Brazos County commissioners unanimously approved a 90-day burn ban at their weekly meeting Tuesday morning, with County Judge Duane Peters absent.
No outdoor burning is allowed while the ban is in effect. The ban went into effect Tuesday morning.
Jason Ware, deputy emergency management coordinator for the county, cited consultations with three area fire chiefs and the Keetch-Byram Drought Index, a measure of fire potential, as reasons for the ban. The drought index ranges from 0 to 800, with 0 representing no moisture depletion and an index of 800 meaning absolutely dry conditions.
Ware said that the county’s index readings ranged from 658 on the high side to a 572 on the low side.
“We’re getting really dry out there,” Ware said. “Yesterday we were at 651 on the high side, and today we’re at 658, so it’s steadily increasing." He said after the meeting that the sustained high temperatures of over 100 degrees seen and felt throughout the Brazos Valley in recent days also contributes to the need for a burn ban.
Michele Meade, emergency management coordinator for Brazos County, said that her office also monitors wind speed and direction as well as humidity levels when weighing whether to recommend a burn ban. Lower humidity levels and dangerously high temperatures create an increased fire risk, she said.
Precinct 2 commissioner Sammy Catelena, who chaired the meeting in Peters’ absence, said the ban would be in effect for 90 days, with Peters and the court able to revisit and repeal the ban if substantial precipitation made its way to the county or if conditions otherwise changed.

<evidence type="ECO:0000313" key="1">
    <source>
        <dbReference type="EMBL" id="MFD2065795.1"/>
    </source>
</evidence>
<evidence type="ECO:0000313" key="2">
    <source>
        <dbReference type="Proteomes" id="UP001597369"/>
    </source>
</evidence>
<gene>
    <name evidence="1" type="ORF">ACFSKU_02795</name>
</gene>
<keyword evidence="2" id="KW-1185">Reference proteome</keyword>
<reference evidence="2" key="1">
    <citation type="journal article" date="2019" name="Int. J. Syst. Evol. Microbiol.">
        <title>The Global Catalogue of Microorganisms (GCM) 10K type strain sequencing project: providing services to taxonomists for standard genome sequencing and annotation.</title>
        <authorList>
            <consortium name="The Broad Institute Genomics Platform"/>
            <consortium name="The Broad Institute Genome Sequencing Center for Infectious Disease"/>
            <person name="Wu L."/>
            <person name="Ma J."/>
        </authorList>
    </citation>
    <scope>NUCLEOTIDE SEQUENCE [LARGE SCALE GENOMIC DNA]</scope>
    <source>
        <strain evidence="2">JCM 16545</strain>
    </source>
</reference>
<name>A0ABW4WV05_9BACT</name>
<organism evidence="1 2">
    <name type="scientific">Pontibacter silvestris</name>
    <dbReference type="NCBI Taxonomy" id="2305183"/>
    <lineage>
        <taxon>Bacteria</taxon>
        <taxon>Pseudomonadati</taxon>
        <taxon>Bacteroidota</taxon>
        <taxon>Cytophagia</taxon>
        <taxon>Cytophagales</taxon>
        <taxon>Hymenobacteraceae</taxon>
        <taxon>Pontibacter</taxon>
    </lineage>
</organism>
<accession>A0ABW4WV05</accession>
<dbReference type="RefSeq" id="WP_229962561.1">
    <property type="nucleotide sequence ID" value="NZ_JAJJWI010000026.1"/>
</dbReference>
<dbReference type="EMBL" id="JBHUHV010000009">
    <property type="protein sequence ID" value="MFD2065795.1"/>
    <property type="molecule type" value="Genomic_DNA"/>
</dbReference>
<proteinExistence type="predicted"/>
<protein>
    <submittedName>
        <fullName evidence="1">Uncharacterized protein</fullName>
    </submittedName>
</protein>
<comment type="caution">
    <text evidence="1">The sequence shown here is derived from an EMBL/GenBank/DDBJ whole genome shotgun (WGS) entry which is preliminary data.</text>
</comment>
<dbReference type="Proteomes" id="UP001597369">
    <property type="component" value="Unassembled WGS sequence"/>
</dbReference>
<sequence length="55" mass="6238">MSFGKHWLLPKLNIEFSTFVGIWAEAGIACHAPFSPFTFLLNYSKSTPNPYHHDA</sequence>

Outdoor cooking and open-flame devices are prohibited during the ban's duration. Cooking devices that utilize propane or natural gas and have a complete and full enclosure are exempted from the ban. Wood or charcoal cooking devices that have an enclosure also are exempt, provided the surrounding area is clear of vegetation and combustible materials.
Welding may be allowed if a spotter is provided for each welder, cutter or grinder, as well as for any activity that could cause a spark. A minimum radius of 25 feet or three times the height of the welding, whichever is greater, must be maintained; at least 100 gallons of water must be kept on site; and a minimum of one water-pressure fire extinguisher per spotter must be maintained. Welding is not allowed if winds are greater than 20 miles per hour or relative humidity is less than 30 percent. Welders must give notice to the Brazos County risk manager or Brazos County Emergency Services by calling 361-3888.
As of today, 104 Texas counties are enforcing burn bans, according to the Texas A&M Forest Service. Brazos Valley counties under burn bans include Robertson, Milam, and Brazos.